This study examined whether: (1) the non-academic constructs of psychological well-being, motivation to learn and quality of life (QOL) explained the variance in the academic achievement of students with disability; and (2) students with a mental health disability (MHD) differed from students with other disability on academic achievement and on the aforementioned non-academic constructs. Eighty-three students with disability were administered the Motivated Strategies for Learning Questionnaire, the World Health Organisation QOL questionnaire, and the Depression Anxiety Stress Scale. Grade-point average was used as the measure of academic achievement. The results showed that measures of social relationships and self-efficacy were significant explanatory variables that could clarify the variance in academic achievement. Secondly, students with MHD differed from students with other disabilities on measures of psychological health, physical health, and social relationships. The findings have consequences for learning services provided to students with disability. It highlights the importance of examining the influence of disability type on student’s cognitive and behavioural dimensions such as their motivation to learn, engagement, persistence and academic attainment.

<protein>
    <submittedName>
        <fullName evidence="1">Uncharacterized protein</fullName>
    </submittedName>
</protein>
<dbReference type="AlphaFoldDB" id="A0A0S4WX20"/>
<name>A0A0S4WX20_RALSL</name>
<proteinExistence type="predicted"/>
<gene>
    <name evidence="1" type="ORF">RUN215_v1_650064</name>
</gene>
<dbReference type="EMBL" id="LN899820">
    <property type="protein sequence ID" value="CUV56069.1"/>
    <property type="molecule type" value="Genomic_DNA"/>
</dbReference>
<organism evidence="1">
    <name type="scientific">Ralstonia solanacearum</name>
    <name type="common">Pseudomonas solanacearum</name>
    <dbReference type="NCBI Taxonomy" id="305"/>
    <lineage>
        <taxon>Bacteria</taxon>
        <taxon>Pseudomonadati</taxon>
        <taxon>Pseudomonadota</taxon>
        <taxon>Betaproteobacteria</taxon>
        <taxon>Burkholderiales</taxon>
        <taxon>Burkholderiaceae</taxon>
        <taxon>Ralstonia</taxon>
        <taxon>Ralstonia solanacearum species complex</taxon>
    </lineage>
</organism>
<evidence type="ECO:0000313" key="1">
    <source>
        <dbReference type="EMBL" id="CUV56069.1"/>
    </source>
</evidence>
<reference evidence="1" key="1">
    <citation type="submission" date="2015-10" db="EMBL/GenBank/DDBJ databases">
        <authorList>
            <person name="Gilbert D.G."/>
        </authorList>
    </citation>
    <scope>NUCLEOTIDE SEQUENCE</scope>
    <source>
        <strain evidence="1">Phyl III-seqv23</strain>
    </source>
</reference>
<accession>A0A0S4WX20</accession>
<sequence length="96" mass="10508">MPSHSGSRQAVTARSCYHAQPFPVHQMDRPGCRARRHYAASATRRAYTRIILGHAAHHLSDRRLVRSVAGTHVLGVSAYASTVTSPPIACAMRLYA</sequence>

|Number of pages||12|
|Journal||International Journal of Disability, Development and Education|
|Publication status||Published - 2016|